Social-media trends with a cause

Saturday, December 4, 2010

If you've been on Facebook lately, you've probably noticed some of your friends have turned into cartoon characters, by the looks of their profile pictures.

A recent Facebook trend is bringing awareness to child abuse. Facebook users are changing their profile pictures to their favorite childhood cartoons and updating their statuses to:

"Change your FB profile picture to a cartoon from your childhood. The goal? To not see a human face on FB til Monday, Dec. 6. Join the fight against child abuse & copy & paste to your status to invite your friends to do the same"

Many other awareness trends that Facebook has facilitated include breast cancer awareness and self-harm awareness.

I think these are refreshing and important ways in which social-media can and should be used.

Social-media is designed to connect people across the world and I think it's important that these devices are being used for good causes.

Although the help these trends are actually bringing to the problems they outline is unknown, the point is that Facebook and other social-media tools are getting the word out to the masses in the best way they know how.

A trend is designed to help people find out what issues are currently being talked about.

Other trends that social-media promote are trends in discussion. Twitter is especially popular in this respect and even has a "Trends" column that can include worldwide, national or local trends.

These Twitter trends change daily in accordance to what people are talking about most.

This article by Mashable outlines which Twitter trends were most popular for any particular week.

Social-media trends have a much more important purpose than to just give people something to talk about.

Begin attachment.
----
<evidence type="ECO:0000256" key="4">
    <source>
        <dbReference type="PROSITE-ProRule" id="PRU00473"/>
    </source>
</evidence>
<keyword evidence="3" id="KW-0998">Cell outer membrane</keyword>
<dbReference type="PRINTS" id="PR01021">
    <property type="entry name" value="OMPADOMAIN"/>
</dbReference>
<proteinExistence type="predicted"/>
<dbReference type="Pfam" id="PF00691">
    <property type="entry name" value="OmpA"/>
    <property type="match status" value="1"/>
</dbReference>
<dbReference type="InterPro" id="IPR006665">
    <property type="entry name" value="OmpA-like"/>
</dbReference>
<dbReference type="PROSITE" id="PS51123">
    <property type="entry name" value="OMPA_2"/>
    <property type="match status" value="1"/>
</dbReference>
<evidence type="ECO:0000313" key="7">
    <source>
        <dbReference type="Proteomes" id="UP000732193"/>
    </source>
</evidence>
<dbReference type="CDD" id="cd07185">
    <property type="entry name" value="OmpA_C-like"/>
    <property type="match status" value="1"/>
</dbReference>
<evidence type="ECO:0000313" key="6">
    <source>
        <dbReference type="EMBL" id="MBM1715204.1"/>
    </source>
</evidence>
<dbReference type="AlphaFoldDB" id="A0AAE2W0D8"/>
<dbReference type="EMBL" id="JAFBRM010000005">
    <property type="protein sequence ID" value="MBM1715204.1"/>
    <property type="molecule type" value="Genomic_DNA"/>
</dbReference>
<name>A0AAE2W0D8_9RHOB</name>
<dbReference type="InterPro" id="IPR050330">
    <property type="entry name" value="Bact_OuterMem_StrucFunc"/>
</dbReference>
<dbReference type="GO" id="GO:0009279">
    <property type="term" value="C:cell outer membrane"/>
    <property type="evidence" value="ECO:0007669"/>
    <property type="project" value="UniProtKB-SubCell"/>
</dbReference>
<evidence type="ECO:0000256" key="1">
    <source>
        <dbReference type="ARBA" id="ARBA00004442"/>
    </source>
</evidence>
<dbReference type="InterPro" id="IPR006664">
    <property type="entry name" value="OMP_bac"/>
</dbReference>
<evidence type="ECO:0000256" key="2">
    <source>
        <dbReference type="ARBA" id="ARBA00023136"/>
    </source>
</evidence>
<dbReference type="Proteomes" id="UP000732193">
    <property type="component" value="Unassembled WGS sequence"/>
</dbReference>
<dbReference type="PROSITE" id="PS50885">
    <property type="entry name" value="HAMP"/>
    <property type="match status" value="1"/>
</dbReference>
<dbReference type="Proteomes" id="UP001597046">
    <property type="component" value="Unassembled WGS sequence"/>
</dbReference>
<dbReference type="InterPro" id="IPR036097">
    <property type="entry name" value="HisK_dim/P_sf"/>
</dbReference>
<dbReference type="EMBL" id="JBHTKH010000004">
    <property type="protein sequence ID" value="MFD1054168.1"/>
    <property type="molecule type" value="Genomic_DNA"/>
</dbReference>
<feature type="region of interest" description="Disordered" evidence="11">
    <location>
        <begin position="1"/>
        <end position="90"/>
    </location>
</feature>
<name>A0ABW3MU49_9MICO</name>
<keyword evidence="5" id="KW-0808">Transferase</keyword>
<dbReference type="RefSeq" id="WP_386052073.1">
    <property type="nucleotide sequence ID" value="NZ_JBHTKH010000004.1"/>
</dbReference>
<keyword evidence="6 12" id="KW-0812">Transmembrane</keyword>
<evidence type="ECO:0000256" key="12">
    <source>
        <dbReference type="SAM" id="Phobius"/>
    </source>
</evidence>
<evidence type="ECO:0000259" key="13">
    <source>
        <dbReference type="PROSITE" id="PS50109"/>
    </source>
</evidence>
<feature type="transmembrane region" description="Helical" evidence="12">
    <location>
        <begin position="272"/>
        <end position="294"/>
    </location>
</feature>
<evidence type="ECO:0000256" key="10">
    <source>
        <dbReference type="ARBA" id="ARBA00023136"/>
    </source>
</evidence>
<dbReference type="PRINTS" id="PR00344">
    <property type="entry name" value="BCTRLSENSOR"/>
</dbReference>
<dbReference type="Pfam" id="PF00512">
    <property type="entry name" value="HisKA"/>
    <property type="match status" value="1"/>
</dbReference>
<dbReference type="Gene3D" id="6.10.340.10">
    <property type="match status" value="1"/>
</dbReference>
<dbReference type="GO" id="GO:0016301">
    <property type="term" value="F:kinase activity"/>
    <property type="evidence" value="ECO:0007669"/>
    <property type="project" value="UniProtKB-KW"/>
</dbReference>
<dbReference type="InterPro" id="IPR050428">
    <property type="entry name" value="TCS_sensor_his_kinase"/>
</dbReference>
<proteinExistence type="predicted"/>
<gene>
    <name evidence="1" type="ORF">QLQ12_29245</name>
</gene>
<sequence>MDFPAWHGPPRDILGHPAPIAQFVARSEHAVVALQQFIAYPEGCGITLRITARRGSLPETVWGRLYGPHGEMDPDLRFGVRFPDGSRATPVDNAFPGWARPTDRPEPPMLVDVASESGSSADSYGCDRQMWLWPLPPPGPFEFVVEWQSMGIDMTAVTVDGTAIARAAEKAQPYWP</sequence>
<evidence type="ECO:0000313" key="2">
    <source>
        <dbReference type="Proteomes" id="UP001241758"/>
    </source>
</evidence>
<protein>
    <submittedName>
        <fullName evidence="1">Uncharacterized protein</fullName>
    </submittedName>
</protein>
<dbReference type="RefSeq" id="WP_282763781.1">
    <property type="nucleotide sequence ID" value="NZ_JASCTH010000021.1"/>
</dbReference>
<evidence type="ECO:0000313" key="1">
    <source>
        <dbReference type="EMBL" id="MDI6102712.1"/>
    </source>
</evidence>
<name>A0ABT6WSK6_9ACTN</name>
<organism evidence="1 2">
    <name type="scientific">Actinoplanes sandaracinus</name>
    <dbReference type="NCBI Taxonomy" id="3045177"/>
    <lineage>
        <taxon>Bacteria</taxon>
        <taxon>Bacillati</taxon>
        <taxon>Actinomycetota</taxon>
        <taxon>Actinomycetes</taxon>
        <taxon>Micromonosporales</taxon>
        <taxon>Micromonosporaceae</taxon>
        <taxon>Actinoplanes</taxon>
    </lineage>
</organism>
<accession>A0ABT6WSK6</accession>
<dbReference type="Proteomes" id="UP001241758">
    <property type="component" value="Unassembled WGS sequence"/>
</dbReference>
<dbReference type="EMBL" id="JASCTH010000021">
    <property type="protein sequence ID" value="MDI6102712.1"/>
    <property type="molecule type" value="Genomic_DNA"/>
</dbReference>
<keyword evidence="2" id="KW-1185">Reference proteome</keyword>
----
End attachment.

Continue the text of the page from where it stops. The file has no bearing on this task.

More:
Trends inform people about breaking news, connect people across the world on the basis of a single subject and break down the bureaucracy of news coverage by giving everyone a voice on important issues.

Whether trends are bringing public awareness to an important issue or informing people about something new, they are always connecting people in ways that were never thought possible just a few, short years ago.


Is Groupon Crazy?

Mashable is polling readers. They are asking if readers would have taken the money Google offered Groupon for control of its site if they had been the founders.

According to the poll, Groupon's founders denied the $5.3 billion offer Google made to take over the company.

"Basically, the motivation for a big exit is not longer motivated by 'how much money can I get;' it is motivated by 'what is my legacy,'" Baldwin said. "That simple shift makes their rejection of Google's $6 billion offer not that surprising."

I agree with Baldwin. Groupon is a great site that has been attracting users and has made good money.

Groupon made a good choice because:

1) it freed itself from potential harm under Google's control;

2) it brought attention to itself when it said no to Google, which might attract more users;

and, 3) I'm sure if the company ever decided to sell, there would still be an offer on the table.

Share your view on the subject by answering Mashable's poll or commenting on my blog.

Also, check out the video below showing how Groupon works. If you're like me, you will get very excited thinking about the deals Groupon may get for you.

Learn How Groupon Works! from The Point on Vimeo.


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